Protecting Health During Outages
Severe weather can cause great physical damage and it also often creates health risks due to a loss of power and other necessities.
Every fall and winter, windstorms cause extensive damage, including the loss of electricity throughout the Pacific Northwest. By taking action now, you can save lives and reduce the damage caused by windstorms and other weather-related hazards.
What to do before a windstorm
- Contact your local emergency management office or the National Weather Service to find out what types of storms are most likely to occur in your community.
- Assemble a disaster supply kit.
- If you have a home generator, make sure you know how to use it safely. Follow all instructions and contact the vendor, if necessary. Improper use of a generator can cause carbon monoxide poisoning.
- Find out who in your area might need special assistance, such as the elderly, disabled, and non-English speaking neighbors.
- Check with your veterinarian for animal care instructions in an emergency situation.
- If you live on a coastal or inland shoreline, be familiar with evacuation routes.
- Know what emergency plans are in place at your workplace, school and daycare center.
- Conduct a home safety evaluation to find out which nearby trees could fall in windstorm.
- If you have an electric garage door opener, locate the manual override.
What to do during a windstorm
- Don’t panic. Take quick action to protect yourself and help others.
- Turn off the stove if you’re cooking when the power goes out, and turn off natural gas appliances.
- Never use a gas stove for heat.
- Never burn charcoal indoors.
- Never us a generator indoors or in a garage or carport.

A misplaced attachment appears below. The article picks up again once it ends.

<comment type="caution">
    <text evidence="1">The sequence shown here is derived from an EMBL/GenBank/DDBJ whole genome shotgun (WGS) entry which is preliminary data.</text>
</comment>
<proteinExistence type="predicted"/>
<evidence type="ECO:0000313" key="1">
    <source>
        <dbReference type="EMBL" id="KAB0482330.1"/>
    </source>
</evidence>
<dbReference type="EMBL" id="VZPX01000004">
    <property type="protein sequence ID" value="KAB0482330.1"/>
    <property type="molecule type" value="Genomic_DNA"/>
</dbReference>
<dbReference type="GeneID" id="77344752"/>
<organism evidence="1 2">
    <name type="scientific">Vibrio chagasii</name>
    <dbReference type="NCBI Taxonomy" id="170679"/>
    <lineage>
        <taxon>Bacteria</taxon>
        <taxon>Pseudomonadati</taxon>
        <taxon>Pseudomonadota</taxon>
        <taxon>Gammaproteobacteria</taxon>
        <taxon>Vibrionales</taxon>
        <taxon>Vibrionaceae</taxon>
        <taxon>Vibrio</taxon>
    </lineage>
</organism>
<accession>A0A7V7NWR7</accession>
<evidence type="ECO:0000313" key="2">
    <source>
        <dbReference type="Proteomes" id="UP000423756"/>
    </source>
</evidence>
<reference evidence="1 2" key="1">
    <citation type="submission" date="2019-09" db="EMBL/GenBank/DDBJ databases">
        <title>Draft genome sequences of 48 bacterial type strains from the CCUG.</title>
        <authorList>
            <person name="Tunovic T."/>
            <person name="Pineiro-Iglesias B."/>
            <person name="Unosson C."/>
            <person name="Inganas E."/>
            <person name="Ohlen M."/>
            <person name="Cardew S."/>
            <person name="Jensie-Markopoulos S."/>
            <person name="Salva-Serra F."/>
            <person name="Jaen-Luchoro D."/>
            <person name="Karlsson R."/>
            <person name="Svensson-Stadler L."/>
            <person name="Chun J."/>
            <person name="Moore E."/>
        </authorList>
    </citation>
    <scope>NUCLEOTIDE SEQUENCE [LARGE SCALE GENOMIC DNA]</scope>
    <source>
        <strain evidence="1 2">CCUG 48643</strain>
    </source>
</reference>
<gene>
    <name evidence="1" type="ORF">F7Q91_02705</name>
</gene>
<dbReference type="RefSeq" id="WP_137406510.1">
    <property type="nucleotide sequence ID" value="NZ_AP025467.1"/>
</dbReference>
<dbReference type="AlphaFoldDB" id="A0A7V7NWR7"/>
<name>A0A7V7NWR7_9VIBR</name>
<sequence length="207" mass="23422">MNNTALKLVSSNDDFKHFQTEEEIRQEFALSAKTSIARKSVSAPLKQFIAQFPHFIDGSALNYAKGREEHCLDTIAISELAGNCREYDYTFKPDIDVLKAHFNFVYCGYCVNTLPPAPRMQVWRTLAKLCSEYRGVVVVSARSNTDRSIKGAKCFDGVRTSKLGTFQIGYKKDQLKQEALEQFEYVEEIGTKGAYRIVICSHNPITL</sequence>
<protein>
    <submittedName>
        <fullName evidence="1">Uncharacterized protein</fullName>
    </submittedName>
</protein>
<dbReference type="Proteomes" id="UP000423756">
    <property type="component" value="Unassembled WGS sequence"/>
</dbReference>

- If you are indoors, move away from windows or objects that could fall. Go to lower floors in multi-story homes.
- If you are outdoors, move into a building. Avoid downed electric power lines, utility poles and trees.
- If you are driving, pull off the road and stop away from trees. If possible, walk into a safe building. Avoid overpasses, power lines and other hazards.
- Listen to your radio for emergency instructions.
What to do after a windstorm
- Check yourself and those around you for injuries.
- Evacuate damaged buildings. Do not re-enter until declared safe by authorities.
- Call 9-1-1 only to report a life threatening emergency.
- If you smell gas or hear a hissing sound indoors — open windows and leave the building. Turn off the gas source and call your gas company. Do not use matches, candles, open flames or electric switches indoors.
- If the power goes out, keep refrigerator and freezer doors closed to keep food frozen for up to two days.
- Provide assistance to your neighbors, especially the elderly or disabled.
- Try to make contact with your out-of-area phone contact, but avoid making local telephone calls.
- Monitor your portable or weather radio for instructions or an official "all clear" notice. Radio stations will broadcast what to do, the location of emergency shelters, medical aid stations, and the extent of damage.